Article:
I moved after my junior year, and after she had graduated from high school. We wrote letters for a few years, and I knew that she had gotten married. But as with many high school friends, we lost touch many many years ago. I've tried to find her over the years, but had no idea where she had ended up.

So today, I get this message from her that she had seen my name on Classmates.com and thought she'd say hello. She says she's been married for 13 years, has three kids and is a realtor in Tucson. So not only have I found her again, but she's only about 8 hours from where I live.

I can't tell you how excited I am that I've found my old friend. I'm not fooling myself that we'll have the same closeness that we had back then, but she's always held a special place in my life and I'm glad she's back.

Monday, February 24, 2003

The best job I ever had was working at the student newspaper in college. I know when people hear about student newspapers, they don't think they're a big deal. But ours was a daily paper with a circulation of 35,000 which is more than some cities in this country. And being a daily paper meant you always had to have story ideas for news, features, sports and commentary. It was a big deal.

The reason I liked it so much was definitely not the money. We really didn't make much. And when you factored in the amount of hours that we spent on the job, we REALLY didn't make much.

But it was such a great experience and really tapped into my creativity. I started as a feature writer, doing fun stories about plays and exhibit openings, doing movie and book reviews (I could never do music reviews because I just always seemed to write, "Well, they sound a lot like Toad the Wet Sprocket" or "I really like it.") I moved up to Features Editor, where I began designing pages and working with other new writers. From there I moved to Commentary editor, where I was responsible for contributed columns, letters to the editor, and the commentary, which meant I had to care about something going on in the world every day, which is harder than you think. I ended up as Associate editor, kind of responsible for a part of every section.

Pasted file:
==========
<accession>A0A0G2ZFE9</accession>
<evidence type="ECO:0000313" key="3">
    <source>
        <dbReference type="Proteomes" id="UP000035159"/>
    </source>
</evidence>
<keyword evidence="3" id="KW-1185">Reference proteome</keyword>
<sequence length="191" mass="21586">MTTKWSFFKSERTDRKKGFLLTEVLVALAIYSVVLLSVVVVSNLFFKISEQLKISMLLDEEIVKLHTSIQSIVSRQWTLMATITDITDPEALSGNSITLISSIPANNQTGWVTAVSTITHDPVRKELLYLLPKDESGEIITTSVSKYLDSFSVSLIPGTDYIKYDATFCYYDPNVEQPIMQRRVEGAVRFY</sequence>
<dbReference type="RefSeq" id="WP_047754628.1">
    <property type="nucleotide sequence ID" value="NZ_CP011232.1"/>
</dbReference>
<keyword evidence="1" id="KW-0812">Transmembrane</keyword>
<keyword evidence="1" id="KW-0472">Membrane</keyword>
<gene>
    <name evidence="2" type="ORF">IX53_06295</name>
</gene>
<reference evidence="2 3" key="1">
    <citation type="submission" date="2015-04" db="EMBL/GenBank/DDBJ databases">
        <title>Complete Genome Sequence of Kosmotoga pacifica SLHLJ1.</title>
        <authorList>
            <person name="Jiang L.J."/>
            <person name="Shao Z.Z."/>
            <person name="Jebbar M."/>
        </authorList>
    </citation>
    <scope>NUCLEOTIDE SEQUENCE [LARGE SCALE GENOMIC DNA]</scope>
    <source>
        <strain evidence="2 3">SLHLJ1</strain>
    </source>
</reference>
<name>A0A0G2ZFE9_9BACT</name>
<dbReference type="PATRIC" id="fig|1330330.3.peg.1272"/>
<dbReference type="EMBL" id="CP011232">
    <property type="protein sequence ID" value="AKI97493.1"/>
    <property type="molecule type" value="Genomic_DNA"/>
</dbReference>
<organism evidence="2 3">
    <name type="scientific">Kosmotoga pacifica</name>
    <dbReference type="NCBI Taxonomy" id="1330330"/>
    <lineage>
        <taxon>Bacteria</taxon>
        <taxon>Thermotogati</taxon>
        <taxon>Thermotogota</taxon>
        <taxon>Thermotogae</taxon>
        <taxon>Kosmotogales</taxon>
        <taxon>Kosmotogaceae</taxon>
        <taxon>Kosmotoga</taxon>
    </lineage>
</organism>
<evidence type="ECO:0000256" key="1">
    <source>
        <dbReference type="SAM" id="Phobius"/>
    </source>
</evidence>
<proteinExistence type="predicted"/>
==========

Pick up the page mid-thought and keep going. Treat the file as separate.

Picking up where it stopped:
But it wasn't my power as associate editor (!) that made me like the job. It was just the hard work and knowing that what you put into it was what came out. There wasn't a lot of bureaucracy, everyone worked as hard as the next person, and we had such great times, ordering pizza in because you didn't have time for dinner, and working until midnight ensuring that every paper was perfect. Yes, it was stressful at times, especially when computers crashed or a writer failed to produce their assignment, but it was such a great experience for me. I really learned a lot.

Now that I'm older, I miss those days of taking smoke breaks while discussing story ideas or layouts, the Tuesday night special: $2.50 for baked spaghetti at the local Italian eatery, and getting great reviews from the advisor each morning. I need to find a job like that again!